Syngenic female Lewis rats (Charles River Canada Inc, Quebec, Canada) weighing 250 to 300 g were used in the study. The Animal Care Committee of the Toronto General Research Institute approved all experimental procedures, which were in accordance with the National Research Council’s Guide for the Care and Use of Laboratory Animals (revised 1996).
Skeletal Muscle Preconditioning, Cell Isolation, and Culture
Bupivacaine (0.5 mL) was injected into rat hind limb tibialis anterior muscles. Forty-eight hours later, preconditioned muscles were harvested and enzymatically dissociated as previously described.15 The isolated cells were resuspended in culture medium composed of F12 with 20% fetal bovine serum and cultured in humid air with 5% co2. Skeletal myoblasts were immunohistochemically identified using an antibody against desmin.15 Myoblasts (5×106) were harvested and suspended in 150 μL of medium (per rat) just before transplantation.
Myocardial Infarction and Cell Transplantation
MI was generated by ligation of the left coronary artery through a thoracotomy, as previously described.16 Five days later, selected rats (fractional shortening between 20% and 35% by echocardiography) were randomly distributed into 6 groups, described subsequently.
Transplantation was carried out either early (5 days after MI; early transplantation [Tx]) or late (30 days after MI; late Tx). These time points were chosen based on our previous studies: at 5 days, the initial myocardial inflammation that reduced the survival of cells implanted before Day 5 had subsided, and at 30 days, ventricular modulation was underway but not complete.12 Recipients at each time point were injected with either myoblasts (5×106) delivered into the infarct (C-I group) or the noninfarcted myocardium (C-M group, contralateral side of the left ventricle [LV] to avoid a direct effect of the cells on the infarcted myocardium), or culture medium (controls; medium group). At 5 days after Tx, a subgroup of rats from each group was euthanized for biochemical assays. The remaining rats from each group underwent functional analyses followed by euthanasia at 30 days after Tx for morphological and histological studies (supplemental Figure I).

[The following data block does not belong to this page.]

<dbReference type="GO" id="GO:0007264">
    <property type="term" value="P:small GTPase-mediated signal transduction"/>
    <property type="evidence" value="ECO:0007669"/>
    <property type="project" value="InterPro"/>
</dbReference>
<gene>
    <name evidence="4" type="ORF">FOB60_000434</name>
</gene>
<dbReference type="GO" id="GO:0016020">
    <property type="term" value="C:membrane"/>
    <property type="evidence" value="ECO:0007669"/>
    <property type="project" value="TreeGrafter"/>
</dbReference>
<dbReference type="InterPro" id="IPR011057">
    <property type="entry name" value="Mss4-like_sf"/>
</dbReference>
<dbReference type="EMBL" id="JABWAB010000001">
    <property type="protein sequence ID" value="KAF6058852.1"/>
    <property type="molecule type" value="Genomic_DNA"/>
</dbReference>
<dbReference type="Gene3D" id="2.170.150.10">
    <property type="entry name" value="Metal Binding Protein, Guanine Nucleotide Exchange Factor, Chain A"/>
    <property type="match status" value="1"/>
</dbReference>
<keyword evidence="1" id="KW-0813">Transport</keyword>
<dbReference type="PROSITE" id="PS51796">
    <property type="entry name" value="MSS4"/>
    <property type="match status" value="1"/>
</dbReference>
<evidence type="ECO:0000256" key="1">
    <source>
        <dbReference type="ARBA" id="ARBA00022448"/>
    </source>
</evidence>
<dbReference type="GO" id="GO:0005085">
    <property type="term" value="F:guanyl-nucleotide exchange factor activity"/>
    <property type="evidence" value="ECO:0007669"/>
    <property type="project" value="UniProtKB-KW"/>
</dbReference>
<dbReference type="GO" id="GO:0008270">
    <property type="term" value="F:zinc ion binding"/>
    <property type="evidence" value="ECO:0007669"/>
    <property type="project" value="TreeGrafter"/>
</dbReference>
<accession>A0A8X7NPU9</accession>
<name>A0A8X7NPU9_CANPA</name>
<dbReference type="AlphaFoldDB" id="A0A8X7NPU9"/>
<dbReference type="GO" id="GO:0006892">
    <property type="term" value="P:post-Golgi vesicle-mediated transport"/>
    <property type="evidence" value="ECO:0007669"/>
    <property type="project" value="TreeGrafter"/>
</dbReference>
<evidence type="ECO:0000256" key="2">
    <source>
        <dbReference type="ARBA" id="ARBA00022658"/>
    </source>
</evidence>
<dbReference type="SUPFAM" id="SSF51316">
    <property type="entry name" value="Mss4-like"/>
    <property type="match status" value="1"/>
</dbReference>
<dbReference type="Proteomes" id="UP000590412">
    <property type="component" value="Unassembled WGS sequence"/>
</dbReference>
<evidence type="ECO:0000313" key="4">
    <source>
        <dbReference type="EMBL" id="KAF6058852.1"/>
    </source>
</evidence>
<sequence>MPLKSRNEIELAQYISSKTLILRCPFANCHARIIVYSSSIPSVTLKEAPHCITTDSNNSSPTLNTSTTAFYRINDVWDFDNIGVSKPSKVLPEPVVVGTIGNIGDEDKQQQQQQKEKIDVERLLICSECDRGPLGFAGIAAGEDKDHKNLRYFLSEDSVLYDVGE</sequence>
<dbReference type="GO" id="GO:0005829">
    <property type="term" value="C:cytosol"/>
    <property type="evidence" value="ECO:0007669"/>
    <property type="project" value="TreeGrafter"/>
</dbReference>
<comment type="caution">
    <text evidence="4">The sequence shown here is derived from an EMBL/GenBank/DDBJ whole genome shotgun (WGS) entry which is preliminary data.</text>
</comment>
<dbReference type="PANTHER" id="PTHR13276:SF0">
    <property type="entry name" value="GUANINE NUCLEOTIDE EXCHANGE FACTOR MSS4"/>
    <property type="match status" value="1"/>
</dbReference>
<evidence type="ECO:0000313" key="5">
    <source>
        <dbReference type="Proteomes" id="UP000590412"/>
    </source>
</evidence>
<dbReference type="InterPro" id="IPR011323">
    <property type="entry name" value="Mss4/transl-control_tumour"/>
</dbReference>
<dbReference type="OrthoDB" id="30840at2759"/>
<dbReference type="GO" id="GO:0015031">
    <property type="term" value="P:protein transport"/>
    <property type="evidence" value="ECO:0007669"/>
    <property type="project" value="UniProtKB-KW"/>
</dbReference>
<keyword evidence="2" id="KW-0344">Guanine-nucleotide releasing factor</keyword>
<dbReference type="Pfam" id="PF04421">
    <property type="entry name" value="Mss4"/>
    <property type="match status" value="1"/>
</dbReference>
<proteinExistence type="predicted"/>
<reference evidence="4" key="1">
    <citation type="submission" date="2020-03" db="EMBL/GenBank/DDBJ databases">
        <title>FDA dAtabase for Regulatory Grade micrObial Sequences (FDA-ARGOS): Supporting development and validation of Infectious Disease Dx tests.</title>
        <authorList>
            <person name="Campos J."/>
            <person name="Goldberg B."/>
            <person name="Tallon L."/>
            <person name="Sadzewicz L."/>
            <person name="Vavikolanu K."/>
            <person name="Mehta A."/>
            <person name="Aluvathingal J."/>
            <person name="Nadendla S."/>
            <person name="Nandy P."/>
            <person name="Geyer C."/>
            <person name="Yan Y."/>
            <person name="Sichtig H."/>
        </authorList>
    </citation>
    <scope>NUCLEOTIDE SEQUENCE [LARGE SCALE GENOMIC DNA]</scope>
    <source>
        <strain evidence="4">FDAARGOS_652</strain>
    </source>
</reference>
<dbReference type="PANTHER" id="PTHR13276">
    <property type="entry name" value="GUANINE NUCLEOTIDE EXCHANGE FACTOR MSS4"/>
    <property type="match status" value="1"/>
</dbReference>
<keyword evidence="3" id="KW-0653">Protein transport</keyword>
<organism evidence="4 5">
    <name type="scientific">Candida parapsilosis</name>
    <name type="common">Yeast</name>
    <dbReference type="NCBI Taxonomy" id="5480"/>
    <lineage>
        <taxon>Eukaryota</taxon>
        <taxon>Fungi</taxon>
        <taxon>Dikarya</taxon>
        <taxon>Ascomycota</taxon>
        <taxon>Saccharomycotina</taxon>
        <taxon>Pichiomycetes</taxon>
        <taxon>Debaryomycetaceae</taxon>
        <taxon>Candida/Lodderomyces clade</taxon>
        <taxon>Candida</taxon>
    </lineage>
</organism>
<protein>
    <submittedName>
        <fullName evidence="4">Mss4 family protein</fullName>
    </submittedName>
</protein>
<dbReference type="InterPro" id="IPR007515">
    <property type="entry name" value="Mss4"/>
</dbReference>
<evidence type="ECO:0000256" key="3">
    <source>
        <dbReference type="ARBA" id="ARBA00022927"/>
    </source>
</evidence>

Fractional shortening and ventricular end diastolic volumes (EDVs) were evaluated in anesthetized rats (n=6 rats per group per time point) by echocardiography before Tx (5 and 30 days after MI) and at 14 and 30 days thereafter using a 15-MHz probe as previously described.16–18 For EDV, maximal LV long-axis length measurements and endocardial area tracings (using the leading edge method) were taken from digital images captured on cineloops. EDV was calculated using the single-plane area–length method: V=8×a2/(3×π×L).15
Cardiac function was also evaluated in anesthetized rats at 30 days after Tx (end of study) using a 1.4-French pressure–volume catheter inserted into the LV through the right carotid artery as previously described.16–18 Pressure and volume were recorded during venocaval occlusion, and pressure–volume (PV) loops were analyzed using a computer program (PVAN 3.3; Millar Instruments). Maximal systolic elastance (Emax), end systolic elastance, preload recruitable stroke work, and EDV at which the maximal slope of the pressure-time relation was achieved (dP/dt-EDV) were reported (n=6 rats per group).
After PV functional analyses at 30 days after Tx, hearts were harvested and fixed in LV distension (30 mm Hg) with 10% phosphate-buffered formalin for 48 hours and cut into 6 1-mm thick segments along the short axis as previously described17 and then embedded in paraffin for histological measurements.
Histology for Tissue Thickness